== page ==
Innovations In Clinical Neuroscience

NOV-DEC 2017

A peer-reviewed, evidence-based journal for clinicians in the field of neuroscience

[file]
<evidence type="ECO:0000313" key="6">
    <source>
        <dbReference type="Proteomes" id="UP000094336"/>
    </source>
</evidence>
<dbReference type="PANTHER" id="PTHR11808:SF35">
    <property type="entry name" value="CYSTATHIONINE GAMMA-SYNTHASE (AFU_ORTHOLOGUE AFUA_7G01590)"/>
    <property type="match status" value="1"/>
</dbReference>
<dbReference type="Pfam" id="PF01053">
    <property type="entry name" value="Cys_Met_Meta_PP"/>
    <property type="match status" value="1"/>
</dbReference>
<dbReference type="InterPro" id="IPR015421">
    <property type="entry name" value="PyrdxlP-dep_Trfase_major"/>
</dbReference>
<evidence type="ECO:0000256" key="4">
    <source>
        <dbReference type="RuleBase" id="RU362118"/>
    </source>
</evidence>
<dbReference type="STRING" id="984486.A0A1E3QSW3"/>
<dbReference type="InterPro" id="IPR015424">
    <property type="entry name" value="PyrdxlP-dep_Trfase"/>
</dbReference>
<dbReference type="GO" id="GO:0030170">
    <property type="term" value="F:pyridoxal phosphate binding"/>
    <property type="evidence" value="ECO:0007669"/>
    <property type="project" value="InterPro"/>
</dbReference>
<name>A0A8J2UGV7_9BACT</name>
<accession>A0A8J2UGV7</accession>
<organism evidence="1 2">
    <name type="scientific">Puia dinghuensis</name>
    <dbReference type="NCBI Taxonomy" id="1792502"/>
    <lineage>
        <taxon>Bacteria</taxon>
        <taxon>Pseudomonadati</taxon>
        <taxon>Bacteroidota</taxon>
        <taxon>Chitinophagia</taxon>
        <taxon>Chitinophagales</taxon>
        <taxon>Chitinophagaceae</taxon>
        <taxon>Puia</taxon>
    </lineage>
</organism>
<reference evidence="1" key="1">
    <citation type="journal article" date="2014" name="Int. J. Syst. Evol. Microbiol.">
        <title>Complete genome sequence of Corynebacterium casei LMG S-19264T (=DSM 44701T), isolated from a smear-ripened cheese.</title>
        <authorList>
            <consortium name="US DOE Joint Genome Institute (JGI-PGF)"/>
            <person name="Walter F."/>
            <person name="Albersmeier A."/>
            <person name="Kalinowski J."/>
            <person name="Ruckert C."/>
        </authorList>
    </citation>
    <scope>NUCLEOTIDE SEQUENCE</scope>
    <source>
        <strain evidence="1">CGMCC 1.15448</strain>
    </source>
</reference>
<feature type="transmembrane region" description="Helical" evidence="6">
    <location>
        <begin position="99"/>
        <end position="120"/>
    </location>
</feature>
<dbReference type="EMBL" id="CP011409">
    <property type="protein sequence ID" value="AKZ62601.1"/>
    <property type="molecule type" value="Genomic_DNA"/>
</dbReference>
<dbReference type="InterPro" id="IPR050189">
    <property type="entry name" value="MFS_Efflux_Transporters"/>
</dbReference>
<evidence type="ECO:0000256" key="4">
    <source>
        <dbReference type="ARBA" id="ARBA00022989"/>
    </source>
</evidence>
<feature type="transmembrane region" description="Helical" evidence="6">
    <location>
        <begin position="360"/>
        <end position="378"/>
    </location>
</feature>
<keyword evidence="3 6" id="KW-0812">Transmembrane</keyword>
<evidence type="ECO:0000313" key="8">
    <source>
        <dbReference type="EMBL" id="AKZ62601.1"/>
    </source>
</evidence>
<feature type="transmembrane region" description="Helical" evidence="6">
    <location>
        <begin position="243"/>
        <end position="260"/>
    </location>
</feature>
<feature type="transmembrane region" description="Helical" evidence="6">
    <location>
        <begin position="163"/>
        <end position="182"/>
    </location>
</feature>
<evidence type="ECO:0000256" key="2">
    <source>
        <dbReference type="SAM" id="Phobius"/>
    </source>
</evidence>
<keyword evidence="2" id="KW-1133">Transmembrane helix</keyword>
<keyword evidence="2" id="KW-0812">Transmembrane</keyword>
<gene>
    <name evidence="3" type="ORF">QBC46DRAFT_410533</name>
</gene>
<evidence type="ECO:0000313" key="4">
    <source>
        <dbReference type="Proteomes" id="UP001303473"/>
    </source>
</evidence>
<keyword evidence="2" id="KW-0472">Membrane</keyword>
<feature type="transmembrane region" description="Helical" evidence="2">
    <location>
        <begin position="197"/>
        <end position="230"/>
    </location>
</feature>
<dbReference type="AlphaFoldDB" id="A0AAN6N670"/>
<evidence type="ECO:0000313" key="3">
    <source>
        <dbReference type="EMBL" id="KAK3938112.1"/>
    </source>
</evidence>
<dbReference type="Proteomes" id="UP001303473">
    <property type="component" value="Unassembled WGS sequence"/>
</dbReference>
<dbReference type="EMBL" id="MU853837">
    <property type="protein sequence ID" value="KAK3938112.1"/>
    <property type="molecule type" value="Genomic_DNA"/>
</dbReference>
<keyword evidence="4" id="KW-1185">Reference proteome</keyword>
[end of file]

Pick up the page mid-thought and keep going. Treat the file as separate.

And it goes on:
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50 ICNS INNOVATIONS IN CLINICAL NEUROSCIENCE November-December 2017 • Volume 14 • Number 11–12 O R I G I N A L R E S E A R C H analytic and IRT, to discern how well the PANSS total scores reflect global symptom severity and to what degree meeting the Remission criteria identifies individuals who have low levels of symptom severity. To address the first question, the bifactor models shows that 88 percent of total symptom score variation ( ω H coefficient) can be attributed to variation in general symptom severity, and only eight percent reflected secondary domain factors; thus, there is four-percent error variance. We can conclude from these values that the 30-item PANSS is highly reliable and that total scores predominantly reflect a general latent factor that we termed symptom severity. The results suggest that interpretation of PANSS scores is not overly complicated or compromised by multidimensionality. On the other hand, not all PANNS items are "good" or "pure" indicators of general symptom severity. In fact, there was large variation with some items being relatively better measures of the general factor than of specific domain factors. This fact needs to be considered in any future short-form versions of PANSS. Ideally, in short form creation, items that have high discrimination on the general factor, are "univocal" measures of the general factor (i.e., with high ECVI), and are balanced across the content domains (e.g., selecting two items from each domain) should be selected. The rationale behind this scale construction strategy and how it yields the most interpretable scores is beyond the present scope, but Stuckey et al 16 and Edelen et al 36 provide lengthy discussions and examples. Our analysis of the eight-item Remission set revealed two important findings. First, individuals who were judged Remitted based on scoring 3 or below on the remission set, scored about 0.8 SD lower in the general latent trait θ than non-remitted patients, with 43.5 percent overlap between subjects who were and were not remitted. However, being judged as remitted using these criteria is not associated with symptom relief, where "relief " is defined by low levels of the latent trait reflecting general symptom severity (i.e., trait levels less than θ= -1 corresponding to average PANSS item scores between 1 and 2). Post-treatment, 534 individuals (or about 15% of the whole sample) scored below θ= -1 in symptom severity, but 1,351 subjects satisfied Remission criteria (37%). Second, our analysis of the test information curves for item subsets revealed that the Remission set is not ideal in terms of discriminating individuals along the symptom severity dimension as defined by the bifactor IRT model. In fact, all tested alternative subsets, especially the most discriminating items, outperformed the Remission set in the amount of information measured (Figure 6). The discrimination items were most valuable for testing along the entire symptom range (including high severity), while the Relief set items were strongest for testing in the low-symptom range. One advantage of IRT models is that scores are derivable based on any subset of items, and the metric of the latent variable is easily related to the metric of raw scores. Embretson et al 17 provides further discussion on this topic. FIGURE 7. The "best" item subset depends on the illness level of the patient being assessed. The items providing the most information over the entire latent trait range are those with the largest discrimination parameters, which differ slightly from items providing the most information in the Symptom Relief range of θ =(-4,-1). Item scores ≤2 would be associated with trait levels below the mean range. Items marked with a * were part of the original remission subset. ECVI (explained common variance per item), Discrimination, and Information are rescaled between 0-1 for comparison purposes.

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